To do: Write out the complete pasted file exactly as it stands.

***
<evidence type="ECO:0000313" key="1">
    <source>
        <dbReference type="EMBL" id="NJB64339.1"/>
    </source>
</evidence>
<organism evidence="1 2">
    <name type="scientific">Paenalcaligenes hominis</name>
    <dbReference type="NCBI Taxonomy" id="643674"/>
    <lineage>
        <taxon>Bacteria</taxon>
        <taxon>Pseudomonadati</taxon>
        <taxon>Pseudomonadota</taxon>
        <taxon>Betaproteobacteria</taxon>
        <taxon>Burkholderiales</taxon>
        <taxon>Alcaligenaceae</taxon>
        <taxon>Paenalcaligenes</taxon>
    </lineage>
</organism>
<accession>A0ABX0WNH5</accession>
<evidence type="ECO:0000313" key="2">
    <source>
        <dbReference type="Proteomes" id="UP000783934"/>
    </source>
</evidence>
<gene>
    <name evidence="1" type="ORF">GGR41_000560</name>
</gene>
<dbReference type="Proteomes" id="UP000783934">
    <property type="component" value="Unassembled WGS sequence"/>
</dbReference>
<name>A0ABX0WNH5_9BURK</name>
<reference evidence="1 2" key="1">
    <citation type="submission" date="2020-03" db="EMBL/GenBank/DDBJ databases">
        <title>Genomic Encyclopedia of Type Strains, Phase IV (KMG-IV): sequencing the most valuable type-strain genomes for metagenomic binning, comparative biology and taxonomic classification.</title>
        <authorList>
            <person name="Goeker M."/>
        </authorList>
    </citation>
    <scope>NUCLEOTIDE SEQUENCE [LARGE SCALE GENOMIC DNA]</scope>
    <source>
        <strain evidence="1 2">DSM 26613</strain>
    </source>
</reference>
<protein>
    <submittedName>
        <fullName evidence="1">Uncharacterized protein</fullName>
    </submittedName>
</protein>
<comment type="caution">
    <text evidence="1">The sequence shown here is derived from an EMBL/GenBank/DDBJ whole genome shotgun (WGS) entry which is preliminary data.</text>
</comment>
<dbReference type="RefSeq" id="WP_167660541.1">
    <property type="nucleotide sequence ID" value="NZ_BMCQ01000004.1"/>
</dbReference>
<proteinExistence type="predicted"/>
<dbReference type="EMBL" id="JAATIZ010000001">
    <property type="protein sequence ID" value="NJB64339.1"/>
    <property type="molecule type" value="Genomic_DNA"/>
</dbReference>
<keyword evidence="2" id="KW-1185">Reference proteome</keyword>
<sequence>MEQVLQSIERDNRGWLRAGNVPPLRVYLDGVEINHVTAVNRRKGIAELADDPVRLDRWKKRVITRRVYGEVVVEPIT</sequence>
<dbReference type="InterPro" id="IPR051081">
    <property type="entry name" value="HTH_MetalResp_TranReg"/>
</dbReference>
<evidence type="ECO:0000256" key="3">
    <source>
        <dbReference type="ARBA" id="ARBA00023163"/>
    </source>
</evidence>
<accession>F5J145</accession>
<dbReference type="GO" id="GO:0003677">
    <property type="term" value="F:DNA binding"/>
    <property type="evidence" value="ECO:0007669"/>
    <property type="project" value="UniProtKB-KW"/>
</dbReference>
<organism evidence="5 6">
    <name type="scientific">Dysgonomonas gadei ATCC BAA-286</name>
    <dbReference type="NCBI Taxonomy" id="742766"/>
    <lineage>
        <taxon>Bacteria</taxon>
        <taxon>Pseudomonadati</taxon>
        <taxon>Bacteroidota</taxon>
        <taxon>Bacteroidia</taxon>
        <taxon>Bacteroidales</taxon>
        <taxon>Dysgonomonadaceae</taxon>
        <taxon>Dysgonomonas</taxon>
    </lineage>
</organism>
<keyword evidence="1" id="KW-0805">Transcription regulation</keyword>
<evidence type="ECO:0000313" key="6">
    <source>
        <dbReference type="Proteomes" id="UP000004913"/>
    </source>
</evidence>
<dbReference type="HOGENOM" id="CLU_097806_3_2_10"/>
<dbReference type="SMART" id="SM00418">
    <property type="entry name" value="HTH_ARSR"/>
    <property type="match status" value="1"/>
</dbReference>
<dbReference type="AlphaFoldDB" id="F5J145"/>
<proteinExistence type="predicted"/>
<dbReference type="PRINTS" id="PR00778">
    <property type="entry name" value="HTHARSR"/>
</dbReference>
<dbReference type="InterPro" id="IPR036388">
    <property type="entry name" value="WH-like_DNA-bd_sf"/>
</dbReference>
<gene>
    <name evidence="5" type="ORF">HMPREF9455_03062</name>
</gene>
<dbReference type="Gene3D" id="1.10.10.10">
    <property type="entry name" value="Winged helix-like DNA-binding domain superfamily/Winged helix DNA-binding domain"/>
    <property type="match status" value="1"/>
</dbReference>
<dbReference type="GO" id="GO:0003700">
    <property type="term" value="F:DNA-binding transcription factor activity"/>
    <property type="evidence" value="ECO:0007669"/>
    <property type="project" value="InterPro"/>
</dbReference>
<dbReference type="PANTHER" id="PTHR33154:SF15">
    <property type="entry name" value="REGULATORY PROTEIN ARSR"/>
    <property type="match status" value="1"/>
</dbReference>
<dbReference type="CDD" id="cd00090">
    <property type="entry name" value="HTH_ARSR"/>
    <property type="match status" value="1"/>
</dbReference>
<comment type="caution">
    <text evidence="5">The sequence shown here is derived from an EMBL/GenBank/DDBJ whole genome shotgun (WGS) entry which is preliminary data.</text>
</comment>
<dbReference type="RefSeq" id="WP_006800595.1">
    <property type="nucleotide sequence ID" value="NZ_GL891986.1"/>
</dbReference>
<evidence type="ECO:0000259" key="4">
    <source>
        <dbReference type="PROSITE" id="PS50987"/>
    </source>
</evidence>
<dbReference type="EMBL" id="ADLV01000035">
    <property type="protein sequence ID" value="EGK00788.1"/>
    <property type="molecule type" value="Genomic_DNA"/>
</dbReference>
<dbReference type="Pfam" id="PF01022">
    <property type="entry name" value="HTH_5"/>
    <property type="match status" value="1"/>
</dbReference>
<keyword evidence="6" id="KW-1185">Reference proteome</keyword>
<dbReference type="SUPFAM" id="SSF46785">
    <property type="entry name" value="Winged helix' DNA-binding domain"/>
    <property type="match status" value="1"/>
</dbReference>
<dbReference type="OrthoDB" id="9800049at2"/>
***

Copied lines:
<evidence type="ECO:0000313" key="1">
    <source>
        <dbReference type="EMBL" id="NJB64339.1"/>
    </source>
</evidence>
<organism evidence="1 2">
    <name type="scientific">Paenalcaligenes hominis</name>
    <dbReference type="NCBI Taxonomy" id="643674"/>
    <lineage>
        <taxon>Bacteria</taxon>
        <taxon>Pseudomonadati</taxon>
        <taxon>Pseudomonadota</taxon>
        <taxon>Betaproteobacteria</taxon>
        <taxon>Burkholderiales</taxon>
        <taxon>Alcaligenaceae</taxon>
        <taxon>Paenalcaligenes</taxon>
    </lineage>
</organism>
<accession>A0ABX0WNH5</accession>
<evidence type="ECO:0000313" key="2">
    <source>
        <dbReference type="Proteomes" id="UP000783934"/>
    </source>
</evidence>
<gene>
    <name evidence="1" type="ORF">GGR41_000560</name>
</gene>
<dbReference type="Proteomes" id="UP000783934">
    <property type="component" value="Unassembled WGS sequence"/>
</dbReference>
<name>A0ABX0WNH5_9BURK</name>
<reference evidence="1 2" key="1">
    <citation type="submission" date="2020-03" db="EMBL/GenBank/DDBJ databases">
        <title>Genomic Encyclopedia of Type Strains, Phase IV (KMG-IV): sequencing the most valuable type-strain genomes for metagenomic binning, comparative biology and taxonomic classification.</title>
        <authorList>
            <person name="Goeker M."/>
        </authorList>
    </citation>
    <scope>NUCLEOTIDE SEQUENCE [LARGE SCALE GENOMIC DNA]</scope>
    <source>
        <strain evidence="1 2">DSM 26613</strain>
    </source>
</reference>
<protein>
    <submittedName>
        <fullName evidence="1">Uncharacterized protein</fullName>
    </submittedName>
</protein>
<comment type="caution">
    <text evidence="1">The sequence shown here is derived from an EMBL/GenBank/DDBJ whole genome shotgun (WGS) entry which is preliminary data.</text>
</comment>
<dbReference type="RefSeq" id="WP_167660541.1">
    <property type="nucleotide sequence ID" value="NZ_BMCQ01000004.1"/>
</dbReference>
<proteinExistence type="predicted"/>
<dbReference type="EMBL" id="JAATIZ010000001">
    <property type="protein sequence ID" value="NJB64339.1"/>
    <property type="molecule type" value="Genomic_DNA"/>
</dbReference>
<keyword evidence="2" id="KW-1185">Reference proteome</keyword>
<sequence>MEQVLQSIERDNRGWLRAGNVPPLRVYLDGVEINHVTAVNRRKGIAELADDPVRLDRWKKRVITRRVYGEVVVEPIT</sequence>
<dbReference type="InterPro" id="IPR051081">
    <property type="entry name" value="HTH_MetalResp_TranReg"/>
</dbReference>
<evidence type="ECO:0000256" key="3">
    <source>
        <dbReference type="ARBA" id="ARBA00023163"/>
    </source>
</evidence>
<accession>F5J145</accession>
<dbReference type="GO" id="GO:0003677">
    <property type="term" value="F:DNA binding"/>
    <property type="evidence" value="ECO:0007669"/>
    <property type="project" value="UniProtKB-KW"/>
</dbReference>
<organism evidence="5 6">
    <name type="scientific">Dysgonomonas gadei ATCC BAA-286</name>
    <dbReference type="NCBI Taxonomy" id="742766"/>
    <lineage>
        <taxon>Bacteria</taxon>
        <taxon>Pseudomonadati</taxon>
        <taxon>Bacteroidota</taxon>
        <taxon>Bacteroidia</taxon>
        <taxon>Bacteroidales</taxon>
        <taxon>Dysgonomonadaceae</taxon>
        <taxon>Dysgonomonas</taxon>
    </lineage>
</organism>
<keyword evidence="1" id="KW-0805">Transcription regulation</keyword>
<evidence type="ECO:0000313" key="6">
    <source>
        <dbReference type="Proteomes" id="UP000004913"/>
    </source>
</evidence>
<dbReference type="HOGENOM" id="CLU_097806_3_2_10"/>
<dbReference type="SMART" id="SM00418">
    <property type="entry name" value="HTH_ARSR"/>
    <property type="match status" value="1"/>
</dbReference>
<dbReference type="AlphaFoldDB" id="F5J145"/>
<proteinExistence type="predicted"/>
<dbReference type="PRINTS" id="PR00778">
    <property type="entry name" value="HTHARSR"/>
</dbReference>
<dbReference type="InterPro" id="IPR036388">
    <property type="entry name" value="WH-like_DNA-bd_sf"/>
</dbReference>
<gene>
    <name evidence="5" type="ORF">HMPREF9455_03062</name>
</gene>
<dbReference type="Gene3D" id="1.10.10.10">
    <property type="entry name" value="Winged helix-like DNA-binding domain superfamily/Winged helix DNA-binding domain"/>
    <property type="match status" value="1"/>
</dbReference>
<dbReference type="GO" id="GO:0003700">
    <property type="term" value="F:DNA-binding transcription factor activity"/>
    <property type="evidence" value="ECO:0007669"/>
    <property type="project" value="InterPro"/>
</dbReference>
<dbReference type="PANTHER" id="PTHR33154:SF15">
    <property type="entry name" value="REGULATORY PROTEIN ARSR"/>
    <property type="match status" value="1"/>
</dbReference>
<dbReference type="CDD" id="cd00090">
    <property type="entry name" value="HTH_ARSR"/>
    <property type="match status" value="1"/>
</dbReference>
<comment type="caution">
    <text evidence="5">The sequence shown here is derived from an EMBL/GenBank/DDBJ whole genome shotgun (WGS) entry which is preliminary data.</text>
</comment>
<dbReference type="RefSeq" id="WP_006800595.1">
    <property type="nucleotide sequence ID" value="NZ_GL891986.1"/>
</dbReference>
<evidence type="ECO:0000259" key="4">
    <source>
        <dbReference type="PROSITE" id="PS50987"/>
    </source>
</evidence>
<dbReference type="EMBL" id="ADLV01000035">
    <property type="protein sequence ID" value="EGK00788.1"/>
    <property type="molecule type" value="Genomic_DNA"/>
</dbReference>
<dbReference type="Pfam" id="PF01022">
    <property type="entry name" value="HTH_5"/>
    <property type="match status" value="1"/>
</dbReference>
<keyword evidence="6" id="KW-1185">Reference proteome</keyword>
<dbReference type="SUPFAM" id="SSF46785">
    <property type="entry name" value="Winged helix' DNA-binding domain"/>
    <property type="match status" value="1"/>
</dbReference>
<dbReference type="OrthoDB" id="9800049at2"/>